Catch basins are prone to the water loss known as seepage just like many concrete lined water features. Seepage is the term used for water that escapes downward, due to gravity, through tiny gaps between soil particles or other materials. A material’s ability to block this flow is known as impermeability. Many materials used for construction catch basins are less impermeable than you might assume. Yet flexible liners are highly impermeable, effectively ending the seepage loss problem when installed properly in a storm drain system. Make sure you choose the right options for controlling seepage in your catch basins.
Why is Seepage a Problem?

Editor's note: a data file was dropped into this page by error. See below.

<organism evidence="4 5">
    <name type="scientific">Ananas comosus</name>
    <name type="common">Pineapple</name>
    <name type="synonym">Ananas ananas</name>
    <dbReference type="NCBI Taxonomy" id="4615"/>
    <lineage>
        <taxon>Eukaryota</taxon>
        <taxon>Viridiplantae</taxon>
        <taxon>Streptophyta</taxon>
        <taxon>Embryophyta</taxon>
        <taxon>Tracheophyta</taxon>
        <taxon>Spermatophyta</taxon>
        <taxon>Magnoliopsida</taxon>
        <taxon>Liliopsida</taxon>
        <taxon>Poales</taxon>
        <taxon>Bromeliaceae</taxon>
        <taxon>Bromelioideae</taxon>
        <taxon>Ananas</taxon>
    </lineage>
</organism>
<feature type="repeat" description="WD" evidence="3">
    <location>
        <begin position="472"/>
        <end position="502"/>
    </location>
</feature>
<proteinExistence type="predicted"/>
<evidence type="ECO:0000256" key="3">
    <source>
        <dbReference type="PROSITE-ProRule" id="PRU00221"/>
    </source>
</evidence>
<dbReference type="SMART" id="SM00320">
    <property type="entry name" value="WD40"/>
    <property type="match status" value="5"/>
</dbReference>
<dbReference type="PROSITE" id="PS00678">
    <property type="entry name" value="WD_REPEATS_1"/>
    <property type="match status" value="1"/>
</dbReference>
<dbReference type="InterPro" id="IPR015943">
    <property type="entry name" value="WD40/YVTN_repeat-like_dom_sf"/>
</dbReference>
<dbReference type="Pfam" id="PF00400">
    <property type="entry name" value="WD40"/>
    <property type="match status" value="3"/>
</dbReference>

A little water leaking through concrete or soil may not sound like a big deal if you’re new to seepage. However, it’s a more destructive force than you might think. Wet soil is prone to movement, and moving water is particularly likely to expand and cause slides or collapse. When water constantly leaks from an unlined concrete catch basin, the soil around it becomes destabilized. The basin itself may shift, drop, or collapse due to the changing pressures or levels of support. Some water that escapes through seepage is also lost if it doesn’t return to a natural water table or aquifer. If it does reach the water table, it may still carry contaminants if there’s only a few inches of soil above the table. This doesn’t provide adequate filtration for groundwater recharge. Finally, rapid seepage can flood surrounding areas by forcing water to the surface of the soil. Catch basins work better when they hold water as intended. If the slow release of storm water is desired, other features like dry wells are a much better option.
Issues with Concrete